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Your Divorce Questions – Answered

Anyone facing the process of separation and divorce likely has many questions. As experienced family law attorneys in Charlotte, NC, we are here to help answer your questions and guide you through the often difficult and emotional process.

What are grounds for a divorce in North Carolina?

When someone talks about divorce, they usually are referring to an Absolute Divorce. This is a complete and final end to a marriage, accompanied by a court order known as a Decree of Divorce. In North Carolina, there are only two grounds for Absolute Divorce.

The first is Incurable Insanity. If a married couple has lived separate and apart for 3 years as a result of the incurable insanity of one spouse, an absolute divorce may be granted. Proving incurable insanity requires expert testimony from two doctors about the nature of the insanity, and one of those doctors must be a psychiatrist from one of North Carolina’s four-year medical schools.

The second, and more common, is separation for one year. Either spouse may be granted an Absolute Divorce if the married couple has lived separate and apart for 1 year. One of the spouses must also have been a resident of North Carolina for the six months immediately prior to the filing of the Complaint for Absolute Divorce. In order to receive a divorce based on one year of separation, the parties must have actually lived separately and not maintained the appearance of a marital relationship for one year. Unlike other states, North Carolina does not recognize a separation if the parties live in separate areas of the same house or sleep in separate bedrooms.

What will the process be like?

There is no “typical” divorce process, because it will depend on a number of factors, like marital and separate property, and whether there are children involved. Our attorneys believe that the best way to handle your family law matter is through a personalized approach guided by sound professional advice.  Our attorneys are responsive, engaged, and attentive, and focus on working closely with our clients to meet their individualized needs.  With each case, we develop a game plan to achieve the results that are most important to you and provide you with a clear picture of how to move forward through the legal process.

How does child custody work in North Carolina?

Your kids’ well-being during the divorce process is likely atop the list of your concerns. Child Custody involves two main categories: Legal Custody and Physical Custody.  Legal Custody gives one or both parents the right to make legal decisions for the child.  These decisions involve education, health care, religion, and the child’s general welfare.  Physical Custody relates to where the child resides.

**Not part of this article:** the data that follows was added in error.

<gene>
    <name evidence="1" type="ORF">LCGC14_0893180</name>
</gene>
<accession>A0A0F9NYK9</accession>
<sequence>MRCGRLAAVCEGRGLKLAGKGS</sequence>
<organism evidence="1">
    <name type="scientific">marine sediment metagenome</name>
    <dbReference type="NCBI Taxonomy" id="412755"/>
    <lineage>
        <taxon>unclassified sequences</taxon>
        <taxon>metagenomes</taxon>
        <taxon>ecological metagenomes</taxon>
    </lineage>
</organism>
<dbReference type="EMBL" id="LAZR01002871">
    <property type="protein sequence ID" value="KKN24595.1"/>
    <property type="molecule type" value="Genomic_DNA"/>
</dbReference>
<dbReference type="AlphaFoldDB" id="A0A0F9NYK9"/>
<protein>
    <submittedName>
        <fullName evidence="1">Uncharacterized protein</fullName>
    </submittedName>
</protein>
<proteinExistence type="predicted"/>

Either or both of these types of custody can be shared under a joint custody arrangement. Typically, under a joint legal custody arrangement, neither parent has a superior right to make major decisions.  Instead, joint custody arrangements typically outline a procedure for resolving conflicts.

What is equitable distribution and how does it affect my assets and finances?

North Carolina follows the equitable distribution (ED)  method of distributing property and assets following a divorce.  In an action for ED, the Court must first classify property as either marital or separate property as defined by statute.  Next, the Court must divide the marital property equally, unless it determines that an equal distribution is not equitable.  Separate property, on the other hand is not subject to ED.

Equitable distribution can be complex. If you are considering separation or divorce, it is best to consult with a professional you can trust.  You’ve worked hard to earn the life you’ve built and to secure the future you’ve planned. Trust our experienced family law attorneys to help protect your assets and see you through this difficult time.

How is marital property versus separate property determined in equitable distribution?

“Marital property” is all real and personal property acquired by either spouse or both spouses during the course of the marriage and before the date of separation of the parties. “Separate property” means all real and personal property acquired by a spouse before marriage or acquired by a spouse by bequest, devise, descent or gift during the course of the marriage.  Property acquired in exchange for separate property is separate property, as is income from separate property and passive increases in the value of separate property.

Can my child support award ever be changed?

North Carolina allows an award of child support to be modified or vacated at any time.  Modifying child support is permissible when there is a substantial change in circumstances regarding the child’s needs or the parents’ financial situations.  The burden to substantiate the change in circumstances is on the parent requesting the modification.

Disclaimer

No information that you obtain from this web site is legal advice, nor is it intended to be. You should consult an attorney for individualized advice regarding your own unique situation. No attorney-client relationship is formed between SeiferFlatow, PLLC Office and you by viewing this web site.

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Charlotte, NC 28207

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